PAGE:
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14.
  • Wang, Xiaoliang, et al. (författare)
  • Mendelian randomization analysis of C-reactive protein on colorectal cancer risk
  • 2019
  • Ingår i: International Journal of Epidemiology. - 0300-5771 .- 1464-3685. ; 48:3, s. 767-780
  • Tidskriftsartikel (refereegranskat)abstract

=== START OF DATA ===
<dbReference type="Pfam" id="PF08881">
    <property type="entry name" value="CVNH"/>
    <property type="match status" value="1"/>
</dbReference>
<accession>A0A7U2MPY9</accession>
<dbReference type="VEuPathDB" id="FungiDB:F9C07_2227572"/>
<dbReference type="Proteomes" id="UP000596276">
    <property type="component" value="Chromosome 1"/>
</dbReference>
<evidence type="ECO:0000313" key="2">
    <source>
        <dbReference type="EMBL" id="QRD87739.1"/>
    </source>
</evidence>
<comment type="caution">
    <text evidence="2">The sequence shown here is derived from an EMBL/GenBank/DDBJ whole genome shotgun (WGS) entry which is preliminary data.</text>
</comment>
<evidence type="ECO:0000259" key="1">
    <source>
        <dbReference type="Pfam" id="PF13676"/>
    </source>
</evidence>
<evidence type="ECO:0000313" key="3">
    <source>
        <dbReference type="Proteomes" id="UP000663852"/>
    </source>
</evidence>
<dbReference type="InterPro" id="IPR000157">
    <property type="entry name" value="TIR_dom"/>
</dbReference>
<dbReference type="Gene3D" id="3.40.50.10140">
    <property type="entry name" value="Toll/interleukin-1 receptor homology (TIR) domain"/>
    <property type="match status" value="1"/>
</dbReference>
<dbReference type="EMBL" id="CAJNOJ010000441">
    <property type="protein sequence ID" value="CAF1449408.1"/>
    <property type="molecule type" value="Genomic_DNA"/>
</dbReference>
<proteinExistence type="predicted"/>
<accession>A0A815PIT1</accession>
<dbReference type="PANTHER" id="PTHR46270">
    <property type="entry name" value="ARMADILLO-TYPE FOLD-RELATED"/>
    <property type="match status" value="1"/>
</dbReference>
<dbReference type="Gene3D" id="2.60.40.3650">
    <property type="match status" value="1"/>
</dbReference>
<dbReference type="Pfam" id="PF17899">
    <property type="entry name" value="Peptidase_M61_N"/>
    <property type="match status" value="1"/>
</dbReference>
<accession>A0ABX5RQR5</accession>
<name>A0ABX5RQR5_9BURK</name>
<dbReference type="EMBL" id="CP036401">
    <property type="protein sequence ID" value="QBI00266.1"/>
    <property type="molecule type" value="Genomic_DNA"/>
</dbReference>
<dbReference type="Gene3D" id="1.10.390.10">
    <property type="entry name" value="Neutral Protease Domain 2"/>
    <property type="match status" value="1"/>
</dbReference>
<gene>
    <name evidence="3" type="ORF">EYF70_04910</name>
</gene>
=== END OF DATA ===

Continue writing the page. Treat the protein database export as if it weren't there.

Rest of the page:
• Background: Chronic inflammation is a risk factor for colorectal cancer (CRC). Circulating C-reactive protein (CRP) is also moderately associated with CRC risk. However, observational studies are susceptible to unmeasured confounding or reverse causality. Using genetic risk variants as instrumental variables, we investigated the causal relationship between genetically elevated CRP concentration and CRC risk, using a Mendelian randomization approach.Methods: Individual-level data from 30 480 CRC cases and 22 844 controls from 33 participating studies in three international consortia were used: the Genetics and Epidemiology of Colorectal Cancer Consortium (GECCO), the Colorectal Transdisciplinary Study (CORECT) and the Colon Cancer Family Registry (CCFR). As instrumental variables, we included 19 single nucleotide polymorphisms (SNPs) previously associated with CRP concentration. The SNP-CRC associations were estimated using a logistic regression model adjusted for age, sex, principal components and genotyping phases. An inverse-variance weighted method was applied to estimate the causal effect of CRP on CRC risk.Results: Among the 19 CRP-associated SNPs, rs1260326 and rs6734238 were significantly associated with CRC risk (P = 7.5 × 10-4, and P = 0.003, respectively). A genetically predicted one-unit increase in the log-transformed CRP concentrations (mg/l) was not associated with increased risk of CRC [odds ratio (OR) = 1.04; 95% confidence interval (CI): 0.97, 1.12; P = 0.256). No evidence of association was observed in subgroup analyses stratified by other risk factors.Conclusions: In spite of adequate statistical power to detect moderate association, we found genetically elevated CRP concentration was not associated with increased risk of CRC among individuals of European ancestry. Our findings suggested that circulating CRP is unlikely to be a causal factor in CRC development.